Doris Day (born Doris Mary Anne Kappelhoff) was one of the biggest American film stars in Hollywood in the 1950s and '60s and she continues to be remembered for her memorable roles today. The Cincinnati, Ohio native began her career as a big band singer in the '40s and earned two No. 1 songs. Once she went into acting, she made her mark starring in films alongside the likes of Rock Hudson, James Stewart, Cary Grant, James Garner, James Cagney, David Niven, Frank Sinatra, Rod Taylor, and more. Day starred in 39 motion pictures between 1948 and 1968 and ranked number one at the box office four times. She won four Golden Globe awards, many Laurel Awards, the Grammy Lifetime Achievement Award and three Grammy Hall of Fame Awards for "Sentimental Journey," "Secret Love," and "Que Sera, Sera."
When her movie career ended, she launched her own sitcom, The Doris Day Show, which ran from 1968 to 1973. Day appeared in two TV specials, The Doris Mary Anne Kappelhoff Special and Doris Day Today, and hosted a talk show, Doris Day's Best Friends. She settled down in Carmel Valley Village, California after retiring. The world lost Doris Day when she passed away in 2019 at age 97, but her film roles will live on forever. Here are 10 of best Doris Day movies.
10. The Pajama Game (1957)
In this late '50s film, Doris Day plays the part of Babe, a factory worker and union leader in a pajama factory who falls in love with the superintendent named Sid (John Raitt). However, when a conflict about a pay raise arises between Babe and Sid, their relationship hangs in the balance.
9. That Touch of Mink (1962)
Doris Day acts alongside Carey Grant in this funny love story from 1962. Grant plays Philip Shayne, a rich bachelor looking to swoon Day's character, Cathy Timberlake, who is saving herself for marriage. The movie follows the pair as Cathy questions Philip's true intentions and Philip has a change of heart.
8. Send Me No Flowers (1964)
Doris Day and Rock Hudson shone onscreen together in multiple movies, and one of their later films was 1964's Send Me No Flowers. In this comedy about a misunderstanding, Day plays a woman named Judy Kimball, whose husband, George (Hudson), is a hypochondriac. After seeing the doctor, George becomes mistakenly convinced that he's going to die and sets out to find a new husband for his wife, Judy. However, Judy is convinced that George is really having an affair. This film also stars frequent co-star Tony Randall.
7. Move Over, Darling (1963)
Day acts alongside James Garner in 1963's Move over, Darling. In this flick, a woman named Ellen (Day) and her husband Nick (Garner) are in a plane crash, and Ellen is presumed dead. However, just when Nick moves on with his life by marrying another woman, Ellen returns from the "dead" to confront him. This comedy also stars Polly Bergen as Bianca, Nick's new wife.
Read More: The 10 Best Dwight Yoakam Movies
6. The Thrill of it All (1963)
Day and Garner teamed up yet again in 1963 for a romantic comedy called The Thrill of it All. Day plays a housewife named Beverly who is married to her obstetrician husband named Gerald. The movie follows Beverly as she finds unexpected fame as an actress in soap commercials. Gerald soon becomes jealous of his wife's newfound fame, and conflict arises.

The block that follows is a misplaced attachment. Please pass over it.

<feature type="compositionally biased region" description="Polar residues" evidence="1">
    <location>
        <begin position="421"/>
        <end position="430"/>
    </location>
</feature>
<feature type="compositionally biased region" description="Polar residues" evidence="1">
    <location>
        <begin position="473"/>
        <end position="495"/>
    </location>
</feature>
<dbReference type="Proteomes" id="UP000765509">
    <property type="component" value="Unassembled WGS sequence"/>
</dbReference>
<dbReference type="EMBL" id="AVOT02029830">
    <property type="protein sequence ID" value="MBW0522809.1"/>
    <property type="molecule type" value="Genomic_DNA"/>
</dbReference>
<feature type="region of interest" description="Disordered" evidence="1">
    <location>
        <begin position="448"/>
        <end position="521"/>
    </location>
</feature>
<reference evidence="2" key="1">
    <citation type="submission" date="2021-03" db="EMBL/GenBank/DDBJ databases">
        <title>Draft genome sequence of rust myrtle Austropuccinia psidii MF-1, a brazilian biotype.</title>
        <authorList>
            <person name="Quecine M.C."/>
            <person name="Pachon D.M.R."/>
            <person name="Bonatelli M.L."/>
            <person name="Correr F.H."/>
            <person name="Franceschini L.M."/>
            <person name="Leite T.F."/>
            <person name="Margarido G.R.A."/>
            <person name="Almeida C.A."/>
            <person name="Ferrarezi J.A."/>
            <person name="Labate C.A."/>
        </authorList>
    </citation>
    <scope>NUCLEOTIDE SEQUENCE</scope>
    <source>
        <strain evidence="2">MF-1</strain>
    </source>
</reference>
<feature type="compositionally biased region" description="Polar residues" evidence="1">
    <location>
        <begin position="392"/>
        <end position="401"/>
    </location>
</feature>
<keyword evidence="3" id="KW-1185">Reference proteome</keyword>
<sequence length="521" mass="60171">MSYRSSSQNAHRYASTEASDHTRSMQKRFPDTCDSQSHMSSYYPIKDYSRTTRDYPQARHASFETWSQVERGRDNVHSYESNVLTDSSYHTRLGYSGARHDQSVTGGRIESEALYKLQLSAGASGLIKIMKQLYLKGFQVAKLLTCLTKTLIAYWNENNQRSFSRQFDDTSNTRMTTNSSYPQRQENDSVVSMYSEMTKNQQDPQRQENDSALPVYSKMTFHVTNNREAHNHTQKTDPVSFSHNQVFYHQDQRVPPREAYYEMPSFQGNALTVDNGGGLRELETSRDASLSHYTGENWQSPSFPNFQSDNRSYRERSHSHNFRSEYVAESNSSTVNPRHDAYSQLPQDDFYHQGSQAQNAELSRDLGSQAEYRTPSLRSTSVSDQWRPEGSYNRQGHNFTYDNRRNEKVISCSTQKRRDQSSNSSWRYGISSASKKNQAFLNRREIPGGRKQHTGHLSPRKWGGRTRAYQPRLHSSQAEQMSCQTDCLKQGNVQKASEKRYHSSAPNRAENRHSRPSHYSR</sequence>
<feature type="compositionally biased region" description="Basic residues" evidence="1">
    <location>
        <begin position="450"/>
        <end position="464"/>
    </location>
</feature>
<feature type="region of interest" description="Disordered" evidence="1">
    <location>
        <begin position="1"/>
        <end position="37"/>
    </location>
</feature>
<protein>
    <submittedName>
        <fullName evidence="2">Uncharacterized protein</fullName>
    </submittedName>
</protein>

5. Love Me or Leave Me (1955)
The 1955 film, Love Me or Leave Me, is a biographical movie telling the story of '20s and '30s singer Ruth Etting, who became a movie star. Day, of course, plays the part of Etting and sings many of Etting's hit songs as well as two original songs in the movie. A 17-song soundtrack for the movie was also released featuring Day's recordings. This movie won an Academy Award for Best Motion Picture Story.
4. Lover Come Back (1961)
The winning team of Day, Rock Hudson and Tony Randall come together yet again in 1961's Lover Come Back. This movie tells the story of two rival advertising executives (Day and Hudson) fighting for dominance in New York City. The movie features a classic case of mistaken identity, a product called "VIP" that "turns people into lovers" and plenty of laughs.
3. Calamity Jane (1953)
True to its title, the 1953 film Calamity Jane is a musical which loosely tells the story of Wild West frontierswoman Calamity Jane. The film follows Jane and her relationship with "Wild Bill" Hickok, played by Howard Keel. The film was produced by Warner Bros. pictures after the success of Annie Get Your Gun. An eight-song soundtrack of the movie's music was also released in '53.
2. The Man Who Knew Too Much (1956)
When Doris Day, Jimmy Stewart and legendary director Alfred Hitchcock get together, The Man Who Knew Too Much is the result. In this 1956 thriller, characters Dr. Benjamin "Ben" McKenna, his wife Josephine "Jo" Conway McKenna, and their son Hank are vacationing in French Morocco when they meet at mysterious man named Bernard. After a few suspicious encounters, the McKennas are thrust into a sequence of events involving kidnapping and murder. It is in this movie that Day sings the famous song, "Que Sera, Sera (Whatever Will Be, Will Be).
1. Pillow Talk (1959)
Day and Rock Hudson display their undeniable chemistry for the first time in 1959's Pillow Talk, Day's breakout film. This movie tells the story of an interior designer (Day) and bachelor composer (Hudson) who use the same telephone line. Day's character, Jan, is initially put off by the bachelor, Brad Allen, as he uses the phone line to constantly talk to women. However, thanks to another case of mistaken identity, Jan's feelings soften towards him. This movie earned Day an Oscar nomination for Best Actress.
Honorable mentions: Please Don't Eat The Daisies, Storm Warning, Midnight Lace, Romance on the High Seas, Teacher's Pet, Young At Heart, By The Light of the Silvery Moon, With Six You Get Eggroll, and I'll See You In my Dreams.
Enjoy all things country?
Don't miss a story! Sign up for daily stories delivered to your inbox.